Technical Analysis

Technical Analysis

Technical analysis (or chartism) is the use of numerical series generated by market activity, such as price and volume, to predict future price trends. The techniques can be applied to any market with a comprehensive price history.

Primarily, but not exclusively, technical analysis is conducted by studying charts of past price movement. Many different methods and tools are used in technical analysis, but they all rely on the assumption that price patterns and trends exist in markets, and that they can be identified and exploited.

Technical analysis does not try to analyze the financial data of a company such as cash flow, dividends and projection of future dividends. That type of analysis is called fundamental analysis. Nor does it claim to be 100% accurate. It attempts to give the “most likely” outcome.

Some speculators combine elements from both technical and fundamental analysis. (A budding field known as fusion analysis explicitly advocates the combined use of fundamental and technical analysis.) Technical analysis is viewed by many of its practitioners as more art than science. Many academic studies conclude that technical analysis has little, if any, predictive power. However, the practice has a dedicated following especially among active traders and does have support among the academic community.

As an example of the debate regarding the efficacy of technical analysis, Peter Lynch, a very well-known and successful fundamental analyst, once commented, “Charts are great for predicting the past.” On the other hand, the U.S. Federal Reserve once published a study saying that certain elements of technical analysis were effective in price forecasting in the intraday foreign exchange market.

Tools of the Trade – Technical Analysis Indicators

Technical Analysis E-book

History of Technical Analysis

The premises of technical analysis were derived from empirical observations of financial markets over hundreds of years. Perhaps the oldest branch of technical analysis is the use of candlestick techniques by Japanese traders at least as early as the 18th century, and still very popular today.

Dow Theory, a theory based on the collected writings of Dow Jones co-founder and editor Charles Dow, inspired the increasingly widespread use and development of technical analysis from the end of the 19th century. Modern technical analysis considers Dow Theory its cornerstone.

New tools and theories have been produced and existing tools have been enhanced at a rapid rate in recent decades, with an increasing emphasis on computer-assisted techniques.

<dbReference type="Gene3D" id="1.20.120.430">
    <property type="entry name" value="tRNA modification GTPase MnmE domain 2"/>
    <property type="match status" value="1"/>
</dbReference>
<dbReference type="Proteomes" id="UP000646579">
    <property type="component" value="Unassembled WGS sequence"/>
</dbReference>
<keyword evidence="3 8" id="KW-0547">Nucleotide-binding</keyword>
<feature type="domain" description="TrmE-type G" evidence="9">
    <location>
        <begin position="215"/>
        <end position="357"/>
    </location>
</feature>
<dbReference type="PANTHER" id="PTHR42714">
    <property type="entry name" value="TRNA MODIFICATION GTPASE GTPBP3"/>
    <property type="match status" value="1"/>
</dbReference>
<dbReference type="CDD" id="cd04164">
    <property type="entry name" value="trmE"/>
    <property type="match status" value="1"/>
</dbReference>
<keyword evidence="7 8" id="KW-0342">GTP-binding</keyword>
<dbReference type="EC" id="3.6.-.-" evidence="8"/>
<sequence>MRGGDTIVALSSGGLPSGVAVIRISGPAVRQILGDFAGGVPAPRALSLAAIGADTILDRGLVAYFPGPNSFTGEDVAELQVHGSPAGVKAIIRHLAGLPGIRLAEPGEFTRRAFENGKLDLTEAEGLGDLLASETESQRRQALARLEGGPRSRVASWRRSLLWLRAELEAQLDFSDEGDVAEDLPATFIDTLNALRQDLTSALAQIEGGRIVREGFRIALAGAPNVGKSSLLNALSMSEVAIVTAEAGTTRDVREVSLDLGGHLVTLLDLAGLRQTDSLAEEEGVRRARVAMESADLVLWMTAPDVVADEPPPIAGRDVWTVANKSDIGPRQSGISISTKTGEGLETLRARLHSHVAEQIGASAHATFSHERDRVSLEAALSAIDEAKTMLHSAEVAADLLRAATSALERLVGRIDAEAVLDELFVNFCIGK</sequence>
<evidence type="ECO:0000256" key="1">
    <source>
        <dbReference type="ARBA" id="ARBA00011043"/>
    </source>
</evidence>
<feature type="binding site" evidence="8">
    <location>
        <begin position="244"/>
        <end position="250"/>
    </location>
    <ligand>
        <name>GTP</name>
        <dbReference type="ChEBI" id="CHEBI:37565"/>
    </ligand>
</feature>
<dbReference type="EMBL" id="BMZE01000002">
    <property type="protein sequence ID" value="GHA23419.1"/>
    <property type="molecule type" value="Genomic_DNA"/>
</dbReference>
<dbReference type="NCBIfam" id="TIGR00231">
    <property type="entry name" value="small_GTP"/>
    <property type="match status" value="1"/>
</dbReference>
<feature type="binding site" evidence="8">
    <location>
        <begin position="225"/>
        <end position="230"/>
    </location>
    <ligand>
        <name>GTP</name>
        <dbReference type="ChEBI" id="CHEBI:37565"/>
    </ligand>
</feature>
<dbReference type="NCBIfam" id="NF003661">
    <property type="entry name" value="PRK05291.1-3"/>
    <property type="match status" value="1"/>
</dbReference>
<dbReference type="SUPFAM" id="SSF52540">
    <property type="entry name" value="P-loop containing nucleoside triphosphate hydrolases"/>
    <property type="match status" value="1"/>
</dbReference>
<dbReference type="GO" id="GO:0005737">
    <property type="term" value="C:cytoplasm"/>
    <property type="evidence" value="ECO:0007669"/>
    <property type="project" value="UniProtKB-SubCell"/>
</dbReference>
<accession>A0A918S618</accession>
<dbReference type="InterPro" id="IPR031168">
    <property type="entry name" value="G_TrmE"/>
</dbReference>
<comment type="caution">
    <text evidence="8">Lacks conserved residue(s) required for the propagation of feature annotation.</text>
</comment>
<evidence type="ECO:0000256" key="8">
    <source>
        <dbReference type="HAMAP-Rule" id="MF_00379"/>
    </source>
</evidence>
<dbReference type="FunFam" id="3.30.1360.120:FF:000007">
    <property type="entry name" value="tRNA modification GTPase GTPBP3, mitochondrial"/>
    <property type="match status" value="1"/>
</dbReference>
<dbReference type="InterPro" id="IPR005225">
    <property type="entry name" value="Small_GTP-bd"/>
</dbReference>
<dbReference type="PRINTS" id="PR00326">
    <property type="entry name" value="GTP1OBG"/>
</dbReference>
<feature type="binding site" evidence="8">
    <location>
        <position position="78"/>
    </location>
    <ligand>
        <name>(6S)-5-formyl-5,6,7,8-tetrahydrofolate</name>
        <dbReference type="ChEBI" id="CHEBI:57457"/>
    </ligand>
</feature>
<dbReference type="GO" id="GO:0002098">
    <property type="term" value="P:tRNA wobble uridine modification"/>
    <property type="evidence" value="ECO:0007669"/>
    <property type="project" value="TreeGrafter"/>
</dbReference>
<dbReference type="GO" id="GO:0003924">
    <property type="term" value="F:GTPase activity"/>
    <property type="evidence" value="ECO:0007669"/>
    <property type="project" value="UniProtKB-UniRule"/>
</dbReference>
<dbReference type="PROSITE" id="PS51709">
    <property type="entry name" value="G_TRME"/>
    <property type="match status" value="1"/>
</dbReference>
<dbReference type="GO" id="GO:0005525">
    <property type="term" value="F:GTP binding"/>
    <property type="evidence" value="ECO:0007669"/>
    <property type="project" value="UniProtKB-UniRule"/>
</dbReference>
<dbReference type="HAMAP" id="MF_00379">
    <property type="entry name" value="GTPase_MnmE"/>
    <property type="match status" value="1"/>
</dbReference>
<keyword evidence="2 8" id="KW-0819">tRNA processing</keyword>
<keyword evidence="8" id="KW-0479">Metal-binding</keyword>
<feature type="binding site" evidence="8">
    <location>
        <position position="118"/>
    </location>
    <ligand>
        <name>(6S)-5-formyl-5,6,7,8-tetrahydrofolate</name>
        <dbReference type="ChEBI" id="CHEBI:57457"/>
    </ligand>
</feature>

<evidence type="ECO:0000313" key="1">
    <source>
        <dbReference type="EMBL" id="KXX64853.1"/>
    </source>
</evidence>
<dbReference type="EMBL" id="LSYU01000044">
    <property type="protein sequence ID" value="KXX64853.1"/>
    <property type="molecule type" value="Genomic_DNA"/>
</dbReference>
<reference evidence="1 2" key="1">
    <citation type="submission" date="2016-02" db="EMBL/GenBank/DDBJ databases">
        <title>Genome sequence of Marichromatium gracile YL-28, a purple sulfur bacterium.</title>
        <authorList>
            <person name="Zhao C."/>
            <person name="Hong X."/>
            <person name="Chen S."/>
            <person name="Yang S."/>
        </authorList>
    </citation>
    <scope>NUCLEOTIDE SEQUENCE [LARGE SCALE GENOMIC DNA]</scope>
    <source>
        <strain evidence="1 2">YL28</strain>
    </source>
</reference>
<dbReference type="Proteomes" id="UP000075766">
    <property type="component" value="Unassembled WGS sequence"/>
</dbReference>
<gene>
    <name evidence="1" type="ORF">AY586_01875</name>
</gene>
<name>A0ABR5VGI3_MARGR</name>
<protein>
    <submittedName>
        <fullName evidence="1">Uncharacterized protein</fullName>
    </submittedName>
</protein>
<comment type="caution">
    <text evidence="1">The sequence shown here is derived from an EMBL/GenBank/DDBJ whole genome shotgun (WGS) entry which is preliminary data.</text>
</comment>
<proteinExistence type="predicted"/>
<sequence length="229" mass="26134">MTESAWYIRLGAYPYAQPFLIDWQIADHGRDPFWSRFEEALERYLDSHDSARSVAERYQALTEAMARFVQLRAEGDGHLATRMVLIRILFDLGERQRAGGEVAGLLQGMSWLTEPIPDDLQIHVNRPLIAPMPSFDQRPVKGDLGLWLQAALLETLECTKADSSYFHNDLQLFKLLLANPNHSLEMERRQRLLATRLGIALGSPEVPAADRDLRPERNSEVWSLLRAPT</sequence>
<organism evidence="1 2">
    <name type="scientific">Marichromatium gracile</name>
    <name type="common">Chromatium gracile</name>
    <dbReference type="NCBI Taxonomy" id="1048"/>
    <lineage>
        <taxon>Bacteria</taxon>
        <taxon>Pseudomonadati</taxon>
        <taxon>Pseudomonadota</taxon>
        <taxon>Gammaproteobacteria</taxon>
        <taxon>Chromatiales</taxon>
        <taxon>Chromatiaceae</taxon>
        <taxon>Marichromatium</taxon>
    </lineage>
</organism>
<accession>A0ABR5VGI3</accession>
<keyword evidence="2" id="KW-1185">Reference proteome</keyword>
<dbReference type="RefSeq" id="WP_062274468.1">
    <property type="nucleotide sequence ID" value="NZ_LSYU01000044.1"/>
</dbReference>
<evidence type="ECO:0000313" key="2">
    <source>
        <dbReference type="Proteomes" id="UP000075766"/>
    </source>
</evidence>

Stock Market Technical Analysis Theory

Technical analysis is not concerned with why a price is moving (e.g. poor earnings, difficult business environment, poor management, or other fundamentals) but rather whether it is moving in a particular direction or in a particular chart pattern. Technical analysts believe that profits can be made by “trend following.” In other words if a particular stock price is steadily rising (trending upward) then a technical analyst will look for opportunities to buy this stock. Until the technical analyst is convinced this uptrend has reversed or ended, all else equal, he will continue to own this security. Additionally, technical analysts look for various price patterns to form on a price chart and will take positions in anticipation of the expected move following that pattern. The various tools of technical analysis assist the technician in determining when trends have formed, ended, etc. and when particular patterns are unfolding.

Technical analysis may be at odds with fundamental analysis. Fundamental analysis maintains that markets may misprice a security and, through various methods of fundamental analysis, the “correct” price can be calculated. Profits can be made by trading the mispriced security and then waiting for the market to recognize its “mistake” and reprice the security. In contrast, a technical analyst is not interested in a security’s “correct” price, only in price movement.

Two well known sayings among technical analysts are, “The trend is your friend,” and “Forget the fundamentals and follow the money.” An example of the different views of technical and fundamental analysis follows. Suppose a stock was trading at 124.25 pence, and that the consensus fundamental analysis view of the stock was that it was worth 120.00 pence. If the share price rose to 125.00 pence, then to 126.00 pence, and then to 127.00 pence, a technical analyst would likely be a buyer of this stock in order to profit from the perceived trend. In contrast, a fundamental analyst would possibly look to sell the stock as it is moving away from what the fundamental analyst believes is the “correct” price.

Ultimate Technical Analysis Handbook

Three Beliefs of Technical Analysis

Price action in the market discounts everything

Technical analysis holds that because every possible bit of information is immediately included in the price of a security, it is not necessary to explicitly analyze the fundamental, economic, political, etc. factors that might influence that price. Because all possible information is reflected in the price, only a study of the price movement is required. Murphy. Technical Analysis of the Financial Markets, 24 – 31.